There’s a lot of buzz about Big Data these days. By Big Data, we’re talking Big Mountains of Data. The manipulation of this resource will change the world and do it soon. I hear plenty of lofty goals for the benefit of mankind but destructive ends also seem likely. So what can we expect? I’m here to pass along the short version in plain language.
Tonight we’re treated to speakers from Oracle, CABI, and Narrative Science – a business that grew out of the artificial intelligence labs at the University of Chicago and Northwestern.
Pound for pound, Chicago’s MIT Enterprise Forum is always dense with PhDs and Thought Leaders. I spot a VC in a room dominated by businessmen, academics and MIT alumni. Josh London from Wellter moderates this high-powered session.
Louis Nagode – Oracle
Louis Nagode is a self-proclaimed geek, but he’s world-renowned, with 30 years of business intelligence under his belt. When he talks Big Data, he’s thinking an aggregate of an enormous bulk of worldwide information—ultimately all the knowledge in the world. He says we’re creating data at a phenomenal rate. In the next 2 years we’ll create more data than ever existed before. The key to using it, according to Nagode, is distilling it down to useful information. He breaks it down into four “Vs”:
- Volume—(How do you process it all?)
- Velocity—(How fast does it change?)
- Variety—(How do you make use of it?)
- Value—(How do you make sense of it?)
The big question is this: Can we use Big Data to reduce workload for people, manufacturing, and other altruistic purposes? The next two speakers give concrete answers to that.
Nagode talks about alternatives to databases—alternatives like HDFS, the distribution of data across multiple computers around the globe. That’s data that can be harnessed.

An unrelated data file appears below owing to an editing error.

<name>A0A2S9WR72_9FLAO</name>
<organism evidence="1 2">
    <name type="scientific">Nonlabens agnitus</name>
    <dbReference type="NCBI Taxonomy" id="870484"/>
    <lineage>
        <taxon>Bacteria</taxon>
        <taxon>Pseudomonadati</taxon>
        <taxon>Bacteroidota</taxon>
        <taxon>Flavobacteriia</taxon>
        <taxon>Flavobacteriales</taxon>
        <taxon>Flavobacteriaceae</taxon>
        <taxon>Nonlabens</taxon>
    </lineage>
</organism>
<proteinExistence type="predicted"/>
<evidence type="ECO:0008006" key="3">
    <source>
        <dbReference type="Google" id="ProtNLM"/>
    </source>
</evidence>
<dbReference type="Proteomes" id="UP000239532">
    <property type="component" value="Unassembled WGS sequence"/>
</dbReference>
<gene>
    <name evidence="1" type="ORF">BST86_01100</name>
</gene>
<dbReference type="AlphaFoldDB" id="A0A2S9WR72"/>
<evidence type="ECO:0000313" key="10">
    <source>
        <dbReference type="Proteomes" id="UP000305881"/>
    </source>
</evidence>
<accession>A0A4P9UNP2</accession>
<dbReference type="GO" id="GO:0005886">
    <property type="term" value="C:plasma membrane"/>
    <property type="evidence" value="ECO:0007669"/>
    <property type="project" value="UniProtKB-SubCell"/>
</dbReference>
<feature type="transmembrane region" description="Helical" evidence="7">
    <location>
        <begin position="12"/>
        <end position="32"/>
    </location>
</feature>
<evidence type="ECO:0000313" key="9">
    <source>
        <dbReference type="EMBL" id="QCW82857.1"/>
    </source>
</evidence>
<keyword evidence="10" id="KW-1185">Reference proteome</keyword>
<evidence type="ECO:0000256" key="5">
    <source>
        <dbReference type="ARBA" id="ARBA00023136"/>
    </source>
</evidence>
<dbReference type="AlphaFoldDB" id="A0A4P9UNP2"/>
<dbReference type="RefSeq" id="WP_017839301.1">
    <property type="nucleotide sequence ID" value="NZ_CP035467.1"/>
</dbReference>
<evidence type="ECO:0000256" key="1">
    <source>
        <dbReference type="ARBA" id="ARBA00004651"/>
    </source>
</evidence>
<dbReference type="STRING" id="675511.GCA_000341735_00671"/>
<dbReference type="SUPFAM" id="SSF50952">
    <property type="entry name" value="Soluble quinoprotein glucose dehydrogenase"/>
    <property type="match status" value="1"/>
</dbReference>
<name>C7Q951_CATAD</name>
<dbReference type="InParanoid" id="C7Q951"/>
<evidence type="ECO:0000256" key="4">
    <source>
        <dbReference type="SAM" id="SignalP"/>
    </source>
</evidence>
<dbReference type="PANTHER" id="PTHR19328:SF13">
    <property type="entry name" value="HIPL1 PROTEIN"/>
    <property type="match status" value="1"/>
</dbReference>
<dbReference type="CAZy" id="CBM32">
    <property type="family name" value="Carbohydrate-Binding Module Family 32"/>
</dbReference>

To sift out what we need to know he uses a map-reduce pipeline. Look it up if you want, but it boils down to this: You no longer need a structured query language like SQL. Bottom line, it’s getting a lot easier to use data. Let’s move on and see just how easy this gets:
From Data to Story
Kristian Hammond – Narrative Science
Hammond built the artificial intelligence lab at both the University of Chicago and Northwestern. Now he’s built a Chicago company that takes numbers and symbols and communicates the hidden insights in a more human form. Let me put it more directly: He transforms Big Data into words and narrative. In other words, STORY!
Numbers require expert analysis. Graphs help visualize numbers but we’re still looking at only an 8% penetration. Stories, on the other hand, are highly accessible. They communicate beyond data and tell you things you can’t see. After all, narrative is the way we’ve communicated as long as we’ve been human.
His system produces a short narrative that tells your company the pertinent facts, then gives a summary—A SUMMARY OF WHAT YOU CAN DO THIS WEEK TO MAKE YOUR COMPANY BETTER. We’re not talking about overseas labor knocking this stuff out—no, machines are doing it using artificial intelligence!
Hammond gives an example of a food chain using corporate analytics. The data says that sales of Reuben sandwiches are down. The STORY gives the company easy-to-understand and actionable recommendations, something like this: “Reuben Sandwiches are this week’s weakest menu item with average sales of 136.7 units. Bringing sales up to norm means $7.2MM in added revenue overall. This requires only 6 more sales per store per day.” Now that’s useful information that people can understand and act on.
According to Hammond, people have forgotten the business reasons for data. By telling them the business side in Story, the data becomes immediately useful. As he puts it, “Story is the last mile in Big Data.”
What about education? His system give feedback on an exam with advice on how to improve a student’s performance: “In physics, you need to focus on the Theory of Relativity. Look back to Chapters 5 and 6 of the text.”